The battle began with tremendous bellows and much chest pounding, though, oddly enough, not much damage was done. This all changed when King Ghidorah's Channel head spit flaming nuclear radioactive acid onto Frogzilla's Amazon availability and site rankings and toasted them to a crisp. Innocent Hachette authors could be seen fleeing the streets of New York City screaming and crying madly as their book sales plummeted.The horror was indescribable.
At one point in the battle, the Smog Monster, a creature made of toxic gases and slime, rose from the swamps of Secaucus, New Jersey (where else would he live?) to join forces with ZonGhidorah against Frogzilla. His chief weapons were noxious and interminable blog posts that threatened the consciousness of any who came within their range.
The battle reached its crescendo when Flackra rose from the cockroach-infested swamps of Florida and joined the fray. He was guided to conflict by two tiny shobijin wearing mumus. The one on the left is Hoffelder-san, the one on the right, Gauhgran-san. In addition to the mumu, Gauhgran-san always wears a "No Author Solutions" T-shirt.
Flackra is a Giant Moth with a huge woolly body supported by massive wings. When Flackra is on the move, it emits a constant keening cry of KKKDDDPPP FFFOOORRREEEVVVVEEERRR. Such is the buffeting power of its flight that it was able to drive thousands of indie authors who had absolutely no reason to be there towards the great conflagration being generated by the ongoing rampage. New York Times reporter David Streitfeld reportedly wet himself when Flackra's giant bulk filled the New York sky. That's the power of a kaiju!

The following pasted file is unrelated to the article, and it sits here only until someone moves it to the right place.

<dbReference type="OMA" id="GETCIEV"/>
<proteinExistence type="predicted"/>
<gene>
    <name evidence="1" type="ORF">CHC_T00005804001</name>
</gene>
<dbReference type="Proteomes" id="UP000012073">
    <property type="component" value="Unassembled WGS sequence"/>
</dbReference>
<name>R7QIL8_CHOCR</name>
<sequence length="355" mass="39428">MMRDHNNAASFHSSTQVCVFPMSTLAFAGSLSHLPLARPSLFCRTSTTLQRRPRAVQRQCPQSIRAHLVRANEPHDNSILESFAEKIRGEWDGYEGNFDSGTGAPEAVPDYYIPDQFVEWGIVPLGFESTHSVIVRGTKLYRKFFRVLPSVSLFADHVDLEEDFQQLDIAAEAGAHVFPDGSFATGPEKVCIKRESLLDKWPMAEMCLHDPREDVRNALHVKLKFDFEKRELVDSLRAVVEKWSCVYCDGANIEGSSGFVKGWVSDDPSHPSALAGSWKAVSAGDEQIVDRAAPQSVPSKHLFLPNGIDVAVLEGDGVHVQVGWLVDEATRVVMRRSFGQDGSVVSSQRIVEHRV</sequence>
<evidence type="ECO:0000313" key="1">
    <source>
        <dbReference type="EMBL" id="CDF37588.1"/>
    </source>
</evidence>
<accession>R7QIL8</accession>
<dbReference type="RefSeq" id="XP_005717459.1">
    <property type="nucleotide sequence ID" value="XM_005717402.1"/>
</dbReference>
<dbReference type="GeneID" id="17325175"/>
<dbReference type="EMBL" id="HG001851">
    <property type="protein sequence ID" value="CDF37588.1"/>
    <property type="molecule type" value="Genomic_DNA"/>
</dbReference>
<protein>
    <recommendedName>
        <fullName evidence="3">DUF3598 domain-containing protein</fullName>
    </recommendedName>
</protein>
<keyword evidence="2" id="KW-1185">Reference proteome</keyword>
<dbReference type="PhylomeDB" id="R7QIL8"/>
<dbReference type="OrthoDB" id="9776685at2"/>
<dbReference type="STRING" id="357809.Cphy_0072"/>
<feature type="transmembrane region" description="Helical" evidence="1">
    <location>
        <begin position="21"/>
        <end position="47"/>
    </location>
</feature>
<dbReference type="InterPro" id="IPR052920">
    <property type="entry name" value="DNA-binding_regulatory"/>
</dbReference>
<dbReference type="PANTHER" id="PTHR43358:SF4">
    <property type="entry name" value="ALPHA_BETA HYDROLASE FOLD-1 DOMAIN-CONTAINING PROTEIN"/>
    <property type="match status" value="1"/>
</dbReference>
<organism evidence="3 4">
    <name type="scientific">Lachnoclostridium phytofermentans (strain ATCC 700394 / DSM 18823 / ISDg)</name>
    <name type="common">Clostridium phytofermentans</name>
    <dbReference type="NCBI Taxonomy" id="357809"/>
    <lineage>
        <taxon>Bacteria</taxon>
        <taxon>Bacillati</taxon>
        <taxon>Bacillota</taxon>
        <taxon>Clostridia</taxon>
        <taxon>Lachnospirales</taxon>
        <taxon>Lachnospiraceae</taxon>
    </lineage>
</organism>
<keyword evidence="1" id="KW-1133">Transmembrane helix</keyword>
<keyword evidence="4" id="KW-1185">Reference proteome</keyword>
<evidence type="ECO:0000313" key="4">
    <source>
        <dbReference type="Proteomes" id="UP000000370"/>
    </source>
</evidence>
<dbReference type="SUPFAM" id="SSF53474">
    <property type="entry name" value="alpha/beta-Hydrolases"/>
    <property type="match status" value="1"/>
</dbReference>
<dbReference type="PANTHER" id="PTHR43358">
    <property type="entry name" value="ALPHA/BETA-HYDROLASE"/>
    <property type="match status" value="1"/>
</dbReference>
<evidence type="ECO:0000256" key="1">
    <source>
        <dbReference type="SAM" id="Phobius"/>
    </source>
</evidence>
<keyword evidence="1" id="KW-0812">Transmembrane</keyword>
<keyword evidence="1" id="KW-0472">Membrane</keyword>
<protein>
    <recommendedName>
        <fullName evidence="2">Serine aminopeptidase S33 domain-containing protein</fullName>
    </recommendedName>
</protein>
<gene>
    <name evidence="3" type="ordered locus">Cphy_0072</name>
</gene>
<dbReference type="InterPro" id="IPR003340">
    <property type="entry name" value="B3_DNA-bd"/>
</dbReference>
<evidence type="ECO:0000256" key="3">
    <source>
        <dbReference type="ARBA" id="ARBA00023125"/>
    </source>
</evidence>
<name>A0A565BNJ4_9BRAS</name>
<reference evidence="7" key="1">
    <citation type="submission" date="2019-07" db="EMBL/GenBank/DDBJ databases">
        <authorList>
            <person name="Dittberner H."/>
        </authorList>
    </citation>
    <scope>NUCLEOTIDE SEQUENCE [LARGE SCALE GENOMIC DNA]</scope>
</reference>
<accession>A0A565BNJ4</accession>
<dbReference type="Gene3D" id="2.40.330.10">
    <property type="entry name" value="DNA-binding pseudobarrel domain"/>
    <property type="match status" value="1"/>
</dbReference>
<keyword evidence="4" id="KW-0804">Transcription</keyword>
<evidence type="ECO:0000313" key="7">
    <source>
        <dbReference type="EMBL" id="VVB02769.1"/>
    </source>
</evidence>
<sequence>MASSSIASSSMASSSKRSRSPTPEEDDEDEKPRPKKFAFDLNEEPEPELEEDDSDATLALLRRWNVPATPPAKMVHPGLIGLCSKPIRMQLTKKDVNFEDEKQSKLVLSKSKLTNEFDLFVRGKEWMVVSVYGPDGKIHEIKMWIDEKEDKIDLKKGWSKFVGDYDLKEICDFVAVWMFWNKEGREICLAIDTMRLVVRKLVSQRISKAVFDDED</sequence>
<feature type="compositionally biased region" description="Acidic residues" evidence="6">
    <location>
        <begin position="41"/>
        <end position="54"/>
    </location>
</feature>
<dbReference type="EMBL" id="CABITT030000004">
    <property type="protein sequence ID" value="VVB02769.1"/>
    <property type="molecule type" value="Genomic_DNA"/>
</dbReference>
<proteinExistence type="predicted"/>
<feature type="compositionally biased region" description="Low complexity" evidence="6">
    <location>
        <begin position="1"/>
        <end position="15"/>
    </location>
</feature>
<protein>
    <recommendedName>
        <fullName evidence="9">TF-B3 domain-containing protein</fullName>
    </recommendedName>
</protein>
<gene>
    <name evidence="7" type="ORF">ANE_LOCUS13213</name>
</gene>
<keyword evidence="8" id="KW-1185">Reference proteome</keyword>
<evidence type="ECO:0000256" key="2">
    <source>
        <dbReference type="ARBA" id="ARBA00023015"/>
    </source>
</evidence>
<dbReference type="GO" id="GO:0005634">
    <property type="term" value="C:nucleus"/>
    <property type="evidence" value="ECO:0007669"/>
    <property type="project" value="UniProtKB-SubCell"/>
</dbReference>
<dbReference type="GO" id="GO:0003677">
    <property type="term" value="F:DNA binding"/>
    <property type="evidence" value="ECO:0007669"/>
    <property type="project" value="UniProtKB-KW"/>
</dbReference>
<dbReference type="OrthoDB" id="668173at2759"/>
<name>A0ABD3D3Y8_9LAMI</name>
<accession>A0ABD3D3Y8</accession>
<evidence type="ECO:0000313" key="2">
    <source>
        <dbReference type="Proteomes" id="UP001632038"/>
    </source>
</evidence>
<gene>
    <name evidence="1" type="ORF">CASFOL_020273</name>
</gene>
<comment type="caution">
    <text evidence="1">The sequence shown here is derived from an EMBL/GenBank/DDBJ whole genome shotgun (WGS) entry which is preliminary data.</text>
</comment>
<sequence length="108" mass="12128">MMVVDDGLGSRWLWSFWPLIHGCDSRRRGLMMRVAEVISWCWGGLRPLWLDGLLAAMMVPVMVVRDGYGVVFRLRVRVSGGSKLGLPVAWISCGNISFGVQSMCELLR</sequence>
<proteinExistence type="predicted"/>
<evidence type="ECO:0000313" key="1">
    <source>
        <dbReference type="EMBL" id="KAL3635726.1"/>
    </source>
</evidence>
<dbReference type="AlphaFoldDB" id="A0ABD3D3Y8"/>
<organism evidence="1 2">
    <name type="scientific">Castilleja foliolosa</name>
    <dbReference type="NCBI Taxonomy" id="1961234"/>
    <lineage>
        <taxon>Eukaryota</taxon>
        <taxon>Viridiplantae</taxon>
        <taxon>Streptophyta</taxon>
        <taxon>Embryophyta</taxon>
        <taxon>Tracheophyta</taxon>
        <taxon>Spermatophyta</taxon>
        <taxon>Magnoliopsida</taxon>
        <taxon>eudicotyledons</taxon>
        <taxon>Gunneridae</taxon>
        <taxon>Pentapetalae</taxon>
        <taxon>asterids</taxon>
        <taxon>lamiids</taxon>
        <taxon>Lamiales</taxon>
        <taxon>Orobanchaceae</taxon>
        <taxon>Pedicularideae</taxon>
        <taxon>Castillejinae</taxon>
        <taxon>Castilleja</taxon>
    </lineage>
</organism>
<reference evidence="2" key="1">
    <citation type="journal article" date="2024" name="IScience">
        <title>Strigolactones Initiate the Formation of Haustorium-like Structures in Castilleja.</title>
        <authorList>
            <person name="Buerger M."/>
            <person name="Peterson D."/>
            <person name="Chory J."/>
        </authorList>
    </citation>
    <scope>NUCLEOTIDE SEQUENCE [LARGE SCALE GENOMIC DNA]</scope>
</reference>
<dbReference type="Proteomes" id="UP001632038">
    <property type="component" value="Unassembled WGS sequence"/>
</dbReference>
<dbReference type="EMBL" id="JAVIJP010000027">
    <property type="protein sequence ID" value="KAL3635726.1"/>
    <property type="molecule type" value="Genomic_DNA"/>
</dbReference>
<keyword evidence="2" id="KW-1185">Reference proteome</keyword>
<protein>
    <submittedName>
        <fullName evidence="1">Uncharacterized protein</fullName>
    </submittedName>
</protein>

Once at the battle's epicenter, Flackra flew around Frogzilla spitting out poisonous petitions proclaiming that Amazon was paying authors riches in such quantity that rents in Manhattan might actually start to look affordable.
At this point, everyone was sure that Frogzilla was about to cry "Mon Dieu!" and fold up into a nicely seasoned dish of CUISSES DE GRENOUILLE À LA PROVENÇALE. But, to everyone's amazement, this didn't happen! Instead, channeling his pre-Waterloo inner Napoleon, Frogzilla bellowed "Merde,!" rolled up a bunch of Authors United petitions, and beat the King of Online Channels around its two outer heads with it while simultaneously dropping water balloons filled with the tears of Hachette authors on the middle.